I fear that the mere mention of such animal-human chimeras might stir up religious and ethical concerns amongst the lay public, well before researchers have a chance to explain the details of it. Similarly, with the announcement last week of stem cells discovered in amniotic fluid, I fear that the political debate on behalf of embryonic stem cells will be relaxed, even forgotten. In reality, meanwhile, ethical concerns surrounding these areas of research are minimal, being addressed internally within the major scientific institutions, and offer tremendous benefits to biomedical understanding. That this is even an issue is, in my opinion, largely due to the pernicious agenda of fundamentalists and anti-intellectuals.

Indeed, this editorial concludes with simple and prudent researchers to address all of the questions at hand – ethical and scientific alike:

Scientists should identify the various research protocols defining interspecies research involving human cells and embryos, and the associated risks, ethical issues and benefits of each. They should put forward clear and comprehensive recommendations to the public and to regulatory bodies. If they don’t, they risk having regulation and funding restrictions imposed on their research that are out of proportion to the ethical or safety risks involved. Even worse, they could face prohibitions that lump together research with vast disparities in intent and in the balance of risk and benefit — ultimately penalizing those who stand to gain from the therapies that might emerge.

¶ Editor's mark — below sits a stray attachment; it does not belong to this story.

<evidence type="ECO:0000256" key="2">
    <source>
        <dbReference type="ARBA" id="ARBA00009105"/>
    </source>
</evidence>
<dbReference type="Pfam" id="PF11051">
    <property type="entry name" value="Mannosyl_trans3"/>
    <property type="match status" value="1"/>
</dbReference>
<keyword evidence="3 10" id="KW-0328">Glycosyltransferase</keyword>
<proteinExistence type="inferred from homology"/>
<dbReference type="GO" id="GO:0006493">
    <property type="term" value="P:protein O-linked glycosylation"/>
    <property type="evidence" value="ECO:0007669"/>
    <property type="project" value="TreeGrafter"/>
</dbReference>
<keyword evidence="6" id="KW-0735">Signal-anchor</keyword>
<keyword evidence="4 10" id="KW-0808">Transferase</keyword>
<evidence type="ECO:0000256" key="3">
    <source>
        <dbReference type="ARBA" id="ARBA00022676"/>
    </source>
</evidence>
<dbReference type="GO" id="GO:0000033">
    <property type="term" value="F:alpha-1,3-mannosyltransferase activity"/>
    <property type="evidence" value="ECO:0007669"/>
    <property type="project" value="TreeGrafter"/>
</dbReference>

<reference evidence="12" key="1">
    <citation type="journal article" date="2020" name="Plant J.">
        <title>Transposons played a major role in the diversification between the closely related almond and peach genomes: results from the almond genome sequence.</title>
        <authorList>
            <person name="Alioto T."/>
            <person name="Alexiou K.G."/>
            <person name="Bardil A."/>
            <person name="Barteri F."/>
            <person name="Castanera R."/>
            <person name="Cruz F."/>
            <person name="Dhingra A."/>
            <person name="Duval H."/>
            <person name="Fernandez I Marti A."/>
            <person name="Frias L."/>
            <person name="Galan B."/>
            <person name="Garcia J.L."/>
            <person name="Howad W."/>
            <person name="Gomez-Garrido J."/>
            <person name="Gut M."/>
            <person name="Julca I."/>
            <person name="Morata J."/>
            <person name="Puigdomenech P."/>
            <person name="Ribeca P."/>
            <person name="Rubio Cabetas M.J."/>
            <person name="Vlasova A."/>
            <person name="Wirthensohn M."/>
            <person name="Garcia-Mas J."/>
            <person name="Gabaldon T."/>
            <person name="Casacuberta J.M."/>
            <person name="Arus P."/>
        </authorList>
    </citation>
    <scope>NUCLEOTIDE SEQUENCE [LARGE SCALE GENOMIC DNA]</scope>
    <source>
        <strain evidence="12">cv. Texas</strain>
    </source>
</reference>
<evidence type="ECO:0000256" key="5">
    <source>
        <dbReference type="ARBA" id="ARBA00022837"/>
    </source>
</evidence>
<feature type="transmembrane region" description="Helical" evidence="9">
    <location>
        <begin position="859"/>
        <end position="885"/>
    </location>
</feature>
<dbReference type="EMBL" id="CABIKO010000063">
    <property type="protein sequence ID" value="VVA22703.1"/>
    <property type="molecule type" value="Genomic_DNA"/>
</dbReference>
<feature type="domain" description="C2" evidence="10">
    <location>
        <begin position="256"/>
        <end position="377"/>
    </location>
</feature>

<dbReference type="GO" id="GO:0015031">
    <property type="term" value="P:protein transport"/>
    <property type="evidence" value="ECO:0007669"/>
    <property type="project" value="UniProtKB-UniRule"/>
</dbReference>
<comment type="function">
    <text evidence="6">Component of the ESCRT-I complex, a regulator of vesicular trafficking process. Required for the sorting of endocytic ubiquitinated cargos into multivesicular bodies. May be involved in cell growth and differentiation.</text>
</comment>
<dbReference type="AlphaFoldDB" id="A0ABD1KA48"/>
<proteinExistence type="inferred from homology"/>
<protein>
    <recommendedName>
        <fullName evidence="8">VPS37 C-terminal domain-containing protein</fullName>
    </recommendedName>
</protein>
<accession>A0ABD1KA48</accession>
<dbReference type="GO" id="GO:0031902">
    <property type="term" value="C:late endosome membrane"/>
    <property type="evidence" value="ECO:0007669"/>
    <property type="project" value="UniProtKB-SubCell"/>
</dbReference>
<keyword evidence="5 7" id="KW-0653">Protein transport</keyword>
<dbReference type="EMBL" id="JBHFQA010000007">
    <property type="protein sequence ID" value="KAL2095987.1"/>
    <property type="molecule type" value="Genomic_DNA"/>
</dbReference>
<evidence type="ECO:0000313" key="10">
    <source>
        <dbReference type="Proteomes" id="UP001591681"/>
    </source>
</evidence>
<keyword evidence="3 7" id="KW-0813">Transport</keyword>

Responses

  1. Thank you for steering me to this great post of yours on this important topic.

    I am not an expert, but I am someone who is interested in science, and concerned about science education being “watered down” in certain regions of the United States. I think the lay public is not prepared to understand all the factors involved; yet they need to be in order to make correct political decisions in the future regarding regulation.

    Regarding the post I made on this topic, I am all in favor of pursuing beneficial research. But given what human nature is, I don’t think regulators will be able to control ALL researchers in the world from eventually going to lengths which might actually cross species to produce an animal with human intelligence, yet without human rights or dignity. I can forsee the day when such animals could be used as lab animals, or slaves (if you live in a third-world country like I do, you still see animal-slaves being used every day of the week; and don’t forget the vets who treat untold numbers of animals who are raped and “used” by humans, casuing harm to many of them).